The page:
Sometimes the joke is all in the title, but this one is worth reading all the way through.

“Bush Regales Dinner Guests With Impromptu Oratory On Virgil’s Minor Works”

Brilliant. I can’t stop laughing. (And oh, do we need a laugh when it comes to Bush.)

Yet, it does make you all misty-eyed and nostalgic for the days when the president of the US invited Carlos Fuentes and Garcia Marquez for dinner. (Nostalgic for the literary dinners, not the politics.)

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Edith Grossman

Wednesday, February 13th, 2008

I met a man once who told me, with great earnestness, that books were translated by machines.


It’s hard, sometimes, to tell with my French acquaintances whether they’re pulling my leg or not. The best thing is to play along, play for time and draw them out a bit. Thing is, saying inflammatory things that you don’t believe is a conversation technique here. Once you hang out with a person more and get to know them you can tell better. They usually are pulling your leg; but then every once in a while, they’re not. And that’s usually the time when you give a big cackling laugh. I’ve developed some wonderful recovery techniques for this sort of social whoopsie.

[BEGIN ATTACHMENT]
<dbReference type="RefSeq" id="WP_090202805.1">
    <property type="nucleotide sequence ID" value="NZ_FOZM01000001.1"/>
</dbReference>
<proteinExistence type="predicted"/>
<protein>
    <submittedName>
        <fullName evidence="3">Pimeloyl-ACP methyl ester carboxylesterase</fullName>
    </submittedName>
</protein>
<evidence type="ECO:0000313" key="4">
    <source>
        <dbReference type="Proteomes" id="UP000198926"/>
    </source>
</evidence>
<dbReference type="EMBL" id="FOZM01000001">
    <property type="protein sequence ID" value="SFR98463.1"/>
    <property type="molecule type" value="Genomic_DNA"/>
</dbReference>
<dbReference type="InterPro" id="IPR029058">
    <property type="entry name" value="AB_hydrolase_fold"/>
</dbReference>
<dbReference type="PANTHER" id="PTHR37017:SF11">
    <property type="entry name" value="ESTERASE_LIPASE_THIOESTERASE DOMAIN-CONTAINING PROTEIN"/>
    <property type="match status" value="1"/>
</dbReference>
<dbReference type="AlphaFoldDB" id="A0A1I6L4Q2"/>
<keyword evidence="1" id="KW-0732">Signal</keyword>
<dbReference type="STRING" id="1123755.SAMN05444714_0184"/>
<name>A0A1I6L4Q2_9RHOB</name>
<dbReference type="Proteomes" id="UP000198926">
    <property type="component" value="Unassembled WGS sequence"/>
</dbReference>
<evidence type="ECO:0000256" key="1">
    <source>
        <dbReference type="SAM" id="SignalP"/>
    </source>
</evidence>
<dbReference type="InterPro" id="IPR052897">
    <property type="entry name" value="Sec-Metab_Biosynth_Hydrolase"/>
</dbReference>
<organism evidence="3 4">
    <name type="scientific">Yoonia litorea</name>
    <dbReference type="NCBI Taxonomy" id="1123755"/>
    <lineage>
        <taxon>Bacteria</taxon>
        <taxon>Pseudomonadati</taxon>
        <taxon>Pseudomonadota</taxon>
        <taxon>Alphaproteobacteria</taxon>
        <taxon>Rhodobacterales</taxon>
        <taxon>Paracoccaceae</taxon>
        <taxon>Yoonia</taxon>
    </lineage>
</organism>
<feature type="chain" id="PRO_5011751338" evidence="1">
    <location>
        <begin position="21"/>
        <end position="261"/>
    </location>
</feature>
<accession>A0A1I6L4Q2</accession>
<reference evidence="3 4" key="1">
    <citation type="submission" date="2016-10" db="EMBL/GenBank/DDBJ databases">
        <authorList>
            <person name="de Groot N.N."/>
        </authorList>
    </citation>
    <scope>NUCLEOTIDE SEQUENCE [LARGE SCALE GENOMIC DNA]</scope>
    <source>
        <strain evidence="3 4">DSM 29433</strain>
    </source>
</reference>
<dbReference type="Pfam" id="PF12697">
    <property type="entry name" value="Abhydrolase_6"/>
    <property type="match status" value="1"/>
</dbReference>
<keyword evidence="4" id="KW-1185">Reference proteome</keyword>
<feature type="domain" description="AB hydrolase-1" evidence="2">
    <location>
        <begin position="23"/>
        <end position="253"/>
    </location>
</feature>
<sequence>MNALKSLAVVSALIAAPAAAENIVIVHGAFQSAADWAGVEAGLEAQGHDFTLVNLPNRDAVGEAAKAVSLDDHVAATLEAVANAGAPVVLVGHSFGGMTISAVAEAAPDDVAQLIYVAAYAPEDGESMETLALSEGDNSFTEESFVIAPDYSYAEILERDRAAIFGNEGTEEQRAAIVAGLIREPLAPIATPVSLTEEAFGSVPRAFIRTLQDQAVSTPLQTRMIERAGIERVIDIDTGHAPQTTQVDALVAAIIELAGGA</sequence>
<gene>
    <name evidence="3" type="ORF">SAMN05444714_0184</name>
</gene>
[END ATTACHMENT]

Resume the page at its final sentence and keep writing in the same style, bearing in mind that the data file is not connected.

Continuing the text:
But back to the beginning. “Books are translated by machines.” I think translators are some of the most undervalued people on the planet. They’re more invisible than the factory workers who helped make your pencil.

It’s been getting a bit better lately, though. And to further the cause of translator awareness, I bring you a link to a nice article on Edith Grossman. She’s most probably most famous for translating Garcia Marquez’s Love in the Time of Cholera (which if I’m not mistaken, was recently turned into a movie. No idea how successfully.) Also, she not too long ago did a new version of Don Quixote that I still need to get my hands on. Plus oodles of others. I won’t list them, the article does a good job of that.